Does a higher interest rate environment mean you need less money to retire?

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rgs92
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Does a higher interest rate environment mean you need less money to retire?

Post by rgs92 »

So for years (seems like forever) I've been reading that the very low interest rate environment meant you needed a higher starting portfolio value.
Therefore, if those days of very depressed rates are over, is your SWR (Sustainable or Safe Withdrawal Rate?) actually higher?

Basically, is 25x (4%) now safer than it was previously, and 30x or 33x (and higher) less necessary? I'm thinking the higher bond yields would help.
Thank you.
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Re: Does a higher interest rate environment mean you need less money to retire?

Post by howard71 »

I'd go with Jack Bogle's take that "nobody knows nuthin".
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Re: Does a higher interest rate environment mean you need less money to retire?

Post by the_wiki »

Sure, if you can get 4% interest guaranteed, then you can just live off your interest at the 4% rule forever. The only question is how long will it last? Probably not as long as your retirement.
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Re: Does a higher interest rate environment mean you need less money to retire?

Post by JoeRetire »

rgs92 wrote: Thu Sep 22, 2022 12:09 pm So for years (seems like forever) I've been reading that the very low interest rate environment meant you needed a higher starting portfolio value.
Therefore, if those days of very depressed rates are over, is your SWR (Sustainable or Safe Withdrawal Rate?) actually higher?

Basically, is 25x (4%) now safer than it was previously, and 30x or 33x (and higher) less necessary? I'm thinking the higher bond yields would help.
Thank you.
Higher interest with low inflation = good!

Higher interest with high inflation = ???
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dbr
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Re: Does a higher interest rate environment mean you need less money to retire?

Post by dbr »

rgs92 wrote: Thu Sep 22, 2022 12:09 pm So for years (seems like forever) I've been reading that the very low interest rate environment meant you needed a higher starting portfolio value.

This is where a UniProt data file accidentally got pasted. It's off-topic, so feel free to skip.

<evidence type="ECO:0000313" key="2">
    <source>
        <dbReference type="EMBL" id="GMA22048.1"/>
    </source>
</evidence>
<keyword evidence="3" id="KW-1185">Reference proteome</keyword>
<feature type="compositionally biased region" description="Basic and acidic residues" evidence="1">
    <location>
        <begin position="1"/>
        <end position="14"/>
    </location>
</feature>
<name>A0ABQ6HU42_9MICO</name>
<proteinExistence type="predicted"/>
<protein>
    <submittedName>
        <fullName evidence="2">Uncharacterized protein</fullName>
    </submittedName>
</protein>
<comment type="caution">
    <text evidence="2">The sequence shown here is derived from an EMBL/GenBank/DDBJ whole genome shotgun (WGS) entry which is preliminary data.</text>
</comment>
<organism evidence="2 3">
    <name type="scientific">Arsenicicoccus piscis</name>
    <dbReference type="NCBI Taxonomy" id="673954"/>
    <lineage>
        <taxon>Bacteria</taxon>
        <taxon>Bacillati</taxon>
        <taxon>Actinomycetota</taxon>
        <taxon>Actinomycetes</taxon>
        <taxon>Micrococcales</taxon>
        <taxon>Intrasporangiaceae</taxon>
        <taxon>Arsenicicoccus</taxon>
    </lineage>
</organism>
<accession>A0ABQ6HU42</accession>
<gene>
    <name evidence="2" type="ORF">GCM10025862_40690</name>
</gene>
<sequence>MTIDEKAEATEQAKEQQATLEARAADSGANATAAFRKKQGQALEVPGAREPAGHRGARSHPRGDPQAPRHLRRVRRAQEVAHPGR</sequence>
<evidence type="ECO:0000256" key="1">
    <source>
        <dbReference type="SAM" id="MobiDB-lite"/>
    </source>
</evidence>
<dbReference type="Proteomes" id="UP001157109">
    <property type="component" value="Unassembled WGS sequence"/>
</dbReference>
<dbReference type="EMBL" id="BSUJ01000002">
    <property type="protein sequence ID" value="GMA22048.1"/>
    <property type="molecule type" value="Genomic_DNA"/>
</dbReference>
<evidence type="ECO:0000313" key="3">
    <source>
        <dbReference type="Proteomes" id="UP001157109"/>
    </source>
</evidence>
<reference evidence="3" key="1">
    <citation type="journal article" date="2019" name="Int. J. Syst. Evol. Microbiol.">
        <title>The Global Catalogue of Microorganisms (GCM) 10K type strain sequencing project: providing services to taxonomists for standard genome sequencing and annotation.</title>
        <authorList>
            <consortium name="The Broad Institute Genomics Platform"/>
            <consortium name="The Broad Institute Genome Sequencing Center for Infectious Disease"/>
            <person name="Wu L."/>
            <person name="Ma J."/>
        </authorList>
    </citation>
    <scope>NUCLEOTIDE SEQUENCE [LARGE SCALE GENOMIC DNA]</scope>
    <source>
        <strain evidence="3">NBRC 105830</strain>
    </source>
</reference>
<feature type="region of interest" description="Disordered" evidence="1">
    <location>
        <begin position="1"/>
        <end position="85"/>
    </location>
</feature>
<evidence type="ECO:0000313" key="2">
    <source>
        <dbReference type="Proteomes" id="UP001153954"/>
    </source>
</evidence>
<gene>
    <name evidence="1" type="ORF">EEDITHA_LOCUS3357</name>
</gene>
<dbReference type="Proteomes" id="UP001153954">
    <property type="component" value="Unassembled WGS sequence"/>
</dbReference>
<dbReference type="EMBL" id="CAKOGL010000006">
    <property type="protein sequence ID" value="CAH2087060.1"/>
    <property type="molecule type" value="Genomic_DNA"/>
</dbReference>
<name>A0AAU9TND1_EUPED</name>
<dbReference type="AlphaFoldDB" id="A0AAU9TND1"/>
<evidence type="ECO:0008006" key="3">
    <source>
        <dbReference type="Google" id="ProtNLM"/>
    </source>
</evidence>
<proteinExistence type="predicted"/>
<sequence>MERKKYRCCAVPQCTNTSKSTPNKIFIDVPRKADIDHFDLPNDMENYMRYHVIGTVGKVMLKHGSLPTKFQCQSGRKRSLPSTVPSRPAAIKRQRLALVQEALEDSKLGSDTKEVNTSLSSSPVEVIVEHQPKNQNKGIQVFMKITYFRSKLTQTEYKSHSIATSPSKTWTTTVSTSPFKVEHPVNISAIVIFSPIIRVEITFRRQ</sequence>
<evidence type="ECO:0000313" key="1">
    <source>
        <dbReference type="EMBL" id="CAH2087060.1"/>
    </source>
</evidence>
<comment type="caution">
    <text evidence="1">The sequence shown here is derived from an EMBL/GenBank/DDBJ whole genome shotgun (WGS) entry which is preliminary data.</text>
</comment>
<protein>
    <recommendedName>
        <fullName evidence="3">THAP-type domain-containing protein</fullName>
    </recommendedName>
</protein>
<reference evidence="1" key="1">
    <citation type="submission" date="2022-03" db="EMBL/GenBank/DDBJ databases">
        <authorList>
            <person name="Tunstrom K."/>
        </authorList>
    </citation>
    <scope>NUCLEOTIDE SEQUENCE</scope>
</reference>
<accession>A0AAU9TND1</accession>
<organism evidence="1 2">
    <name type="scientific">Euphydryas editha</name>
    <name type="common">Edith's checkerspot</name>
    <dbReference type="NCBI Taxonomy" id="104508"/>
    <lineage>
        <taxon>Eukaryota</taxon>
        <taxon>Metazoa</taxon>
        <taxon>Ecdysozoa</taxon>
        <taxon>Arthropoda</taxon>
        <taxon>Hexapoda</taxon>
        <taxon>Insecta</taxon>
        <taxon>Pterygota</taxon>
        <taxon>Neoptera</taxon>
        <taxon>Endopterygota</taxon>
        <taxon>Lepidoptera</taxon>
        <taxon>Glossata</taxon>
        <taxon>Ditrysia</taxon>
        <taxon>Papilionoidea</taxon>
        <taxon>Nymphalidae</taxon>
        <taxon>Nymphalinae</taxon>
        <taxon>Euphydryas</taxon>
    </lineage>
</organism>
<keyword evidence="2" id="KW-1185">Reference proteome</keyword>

Therefore, if those days of very depressed rates are over, is your SWR (Sustainable or Safe Withdrawal Rate?) actually higher?

Basically, is 25x (4%) now safer than it was previously, and 30x or 33x (and higher) less necessary? I'm thinking the higher bond yields would help.
Thank you.
Yes and no. Certainly higher real returns on assets enable safe spending at a higher rate than is possible with lower returns. 25x is not safer than it was previously as previously real returns on fixed income may have been higher than they are now, depending on what you mean by previously.

Also, of course, unless you are invested only in bonds you can't project the prospects just on interest rates as stocks play an even bigger roll. All bond portfolios have terrible safe withdrawal rates most of the time.

But to illustrate the math for bonds consider a 30 year ladder of 30 year TIPS. At 0% real yield on the bonds you would get a certain 3.33% inflation indexed withdrawal rate for 30 years. At -1% real yield you get 2.9% withdrawal rate, at +1% real yield you get 3.8%, and at +2% you get 4.4%. So if real yields on 30 year TIPS hit and exceed 2% it might be prudent to buy a 30 year ladder. Back in 2010 that rate was available for a brief time but it would have been a mistake to take it in hindsight at stocks delivered a CAGR of 12% between 2010 and now.
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Re: Does a higher interest rate environment mean you need less money to retire?

Post by alex_686 »

Yes, in theory.